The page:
Pence has spent the past several months traveling the country, delivering policy speeches, raising money for midterm candidates and visiting early-voting states, while working on a pair of books. In the coming months, he is planning a return visit to Iowa, which holds the party's first nominating contests of the presidential election cycle, as well as two visits to South Carolina, another early-voting state.
His political group, Advancing American Freedom, announced a $10 million ad campaign targeting congressional Democrats and urging them to support an expansion of American energy production in response to Russia's invasion of Ukraine. And he is preparing to release a new "Freedom Agenda" aimed at providing candidates a positive policy agenda that makes clear to voters what Republicans are not just against, but what they're for.
He has also been spending time with top donors. Before his visit to Ukraine, Pence flew to Israel where he had dinner with former prime minister and opposition leader Benjamin Netanyahu, whom Trump has reportedly criticized, and met with Prime Minister Naftali Bennett. Pence also spent time with billionaire donor Miriam Adelson, on whose plane he flew, marking the second time the two have met in recent months.
The efforts also make clear the lane Pence could occupy if he chooses to compete in what may be a crowded 2024 GOP primary contest that could include Trump himself. While there remains a portion of the party that will never forgive him for abiding by his constitutional role on Jan. 6, allies believe that Pence could be in a unique position to merge the traditional conservative movement with successes of the Trump-Pence administration.
Still, early polls show that Trump remains the decisive favorite among GOP voters if he chooses to mount another run. Without Trump in the race, Florida Gov. Ron DeSantis so far appears to be the early favorite.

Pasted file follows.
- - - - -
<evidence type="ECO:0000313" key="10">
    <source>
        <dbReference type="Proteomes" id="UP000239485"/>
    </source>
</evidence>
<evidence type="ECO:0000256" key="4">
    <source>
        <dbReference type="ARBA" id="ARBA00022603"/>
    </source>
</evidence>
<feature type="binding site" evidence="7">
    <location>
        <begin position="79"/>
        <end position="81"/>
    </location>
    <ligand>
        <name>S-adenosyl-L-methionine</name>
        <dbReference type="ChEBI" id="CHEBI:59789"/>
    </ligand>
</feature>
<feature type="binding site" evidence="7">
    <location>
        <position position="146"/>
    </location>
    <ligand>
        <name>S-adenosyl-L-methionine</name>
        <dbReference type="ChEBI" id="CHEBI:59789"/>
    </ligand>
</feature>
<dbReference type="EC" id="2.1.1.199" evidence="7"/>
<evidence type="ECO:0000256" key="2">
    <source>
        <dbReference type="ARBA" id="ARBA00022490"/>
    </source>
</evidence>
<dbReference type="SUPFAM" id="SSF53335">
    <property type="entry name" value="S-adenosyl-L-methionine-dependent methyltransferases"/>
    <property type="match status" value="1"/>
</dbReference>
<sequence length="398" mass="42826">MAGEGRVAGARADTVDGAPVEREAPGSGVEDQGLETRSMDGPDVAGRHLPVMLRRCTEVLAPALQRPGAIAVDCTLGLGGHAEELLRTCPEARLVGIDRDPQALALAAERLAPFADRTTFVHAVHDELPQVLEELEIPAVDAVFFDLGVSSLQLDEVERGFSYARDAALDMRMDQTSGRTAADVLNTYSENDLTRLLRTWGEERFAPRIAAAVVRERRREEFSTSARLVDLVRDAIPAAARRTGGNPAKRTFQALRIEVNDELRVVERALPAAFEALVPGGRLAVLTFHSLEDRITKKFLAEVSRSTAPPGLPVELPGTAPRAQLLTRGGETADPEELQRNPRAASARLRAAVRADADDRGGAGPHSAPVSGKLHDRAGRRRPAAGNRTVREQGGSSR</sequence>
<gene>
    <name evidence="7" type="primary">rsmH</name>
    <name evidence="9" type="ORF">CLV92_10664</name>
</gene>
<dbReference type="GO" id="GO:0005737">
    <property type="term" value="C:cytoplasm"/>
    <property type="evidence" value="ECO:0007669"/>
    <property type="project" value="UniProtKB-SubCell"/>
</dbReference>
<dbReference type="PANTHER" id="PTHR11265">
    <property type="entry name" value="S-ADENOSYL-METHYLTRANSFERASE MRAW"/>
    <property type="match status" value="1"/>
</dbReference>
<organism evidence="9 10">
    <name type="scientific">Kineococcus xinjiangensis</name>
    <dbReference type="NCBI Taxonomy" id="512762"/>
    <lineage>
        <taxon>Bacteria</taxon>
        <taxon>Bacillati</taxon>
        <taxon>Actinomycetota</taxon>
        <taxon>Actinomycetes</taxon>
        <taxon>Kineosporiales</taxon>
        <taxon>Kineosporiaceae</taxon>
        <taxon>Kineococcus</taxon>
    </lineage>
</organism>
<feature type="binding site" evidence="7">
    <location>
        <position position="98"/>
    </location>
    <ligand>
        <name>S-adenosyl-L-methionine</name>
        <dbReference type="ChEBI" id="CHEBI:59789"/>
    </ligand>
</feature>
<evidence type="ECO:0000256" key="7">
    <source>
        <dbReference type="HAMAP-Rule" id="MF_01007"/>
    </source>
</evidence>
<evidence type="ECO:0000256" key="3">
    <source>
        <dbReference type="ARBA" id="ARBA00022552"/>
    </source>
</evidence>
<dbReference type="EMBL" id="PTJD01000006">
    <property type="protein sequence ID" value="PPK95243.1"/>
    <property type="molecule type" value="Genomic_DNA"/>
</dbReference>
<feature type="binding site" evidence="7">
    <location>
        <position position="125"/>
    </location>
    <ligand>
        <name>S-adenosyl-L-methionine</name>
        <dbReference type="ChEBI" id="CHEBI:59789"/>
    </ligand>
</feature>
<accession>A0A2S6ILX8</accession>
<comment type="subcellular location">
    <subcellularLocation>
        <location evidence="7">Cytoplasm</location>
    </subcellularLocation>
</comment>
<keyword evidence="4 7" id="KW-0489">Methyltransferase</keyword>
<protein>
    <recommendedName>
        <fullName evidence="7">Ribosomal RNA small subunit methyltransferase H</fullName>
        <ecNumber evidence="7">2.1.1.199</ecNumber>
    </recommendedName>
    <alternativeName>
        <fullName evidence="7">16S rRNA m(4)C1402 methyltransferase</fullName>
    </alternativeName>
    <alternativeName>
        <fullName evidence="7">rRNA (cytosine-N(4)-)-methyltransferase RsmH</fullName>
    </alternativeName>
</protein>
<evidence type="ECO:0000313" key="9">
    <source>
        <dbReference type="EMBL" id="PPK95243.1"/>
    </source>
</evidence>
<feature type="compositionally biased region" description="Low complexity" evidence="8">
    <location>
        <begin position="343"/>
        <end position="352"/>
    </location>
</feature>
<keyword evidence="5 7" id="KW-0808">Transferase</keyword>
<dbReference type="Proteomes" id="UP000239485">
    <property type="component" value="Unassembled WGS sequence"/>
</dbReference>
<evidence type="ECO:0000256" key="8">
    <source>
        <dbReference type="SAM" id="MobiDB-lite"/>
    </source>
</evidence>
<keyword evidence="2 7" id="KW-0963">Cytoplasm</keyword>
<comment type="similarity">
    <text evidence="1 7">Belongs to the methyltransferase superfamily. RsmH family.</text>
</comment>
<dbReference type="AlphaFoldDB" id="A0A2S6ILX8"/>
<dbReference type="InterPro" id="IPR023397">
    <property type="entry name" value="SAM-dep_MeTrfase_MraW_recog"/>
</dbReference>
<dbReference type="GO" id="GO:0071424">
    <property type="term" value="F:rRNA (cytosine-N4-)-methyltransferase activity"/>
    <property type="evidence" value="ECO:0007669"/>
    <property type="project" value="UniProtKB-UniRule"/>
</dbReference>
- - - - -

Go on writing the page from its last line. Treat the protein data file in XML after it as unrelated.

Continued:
Other potential candidates are trying to make similar moves as they deliver high-profile speeches and visit early-voting states. Mike Pompeo, who served as Trump's CIA director and secretary of state, for instance, recently traveled to Taiwan and met with Taiwanese President Tsai Ing-wen, while Sen. Tom Cotton of Arkansas, in a high-profile speech at the Reagan Library, praised Trump's record while also criticizing him for signing bipartisan criminal justice reform legislation.
Pence so far has been coy about his plans for the future. Asked on Fox Business whether he intended to run, Pence said all his focus currently is on 2022.
"In 2023, I'm confident the Republican Party will nominate a candidate who will be the next president of the United state of America," he went on. "And at the right time, my family and I'll reflect and consider how we might participate in that process."
For now, Trump has kept mum on Pence's attacks, unusual for someone who responds to the most minor slights. Trump's spokesman did not respond to questions, but some speculate that the former president doesn't want to antagonize Pence before his book publishes and he begins a publicity tour.
Still Trump has made clear that his anger has not subsided.
"Mike and I had a great relationship except for the very important factor that took place at the end," Trump told the Washington Examiner in an interview last week. "I haven't spoken to him in a long time."
He also ruled out the possibility of another Trump-Pence ticket.
"I don't think the people would accept it," said Trump, who has mused about other vice presidential prospects.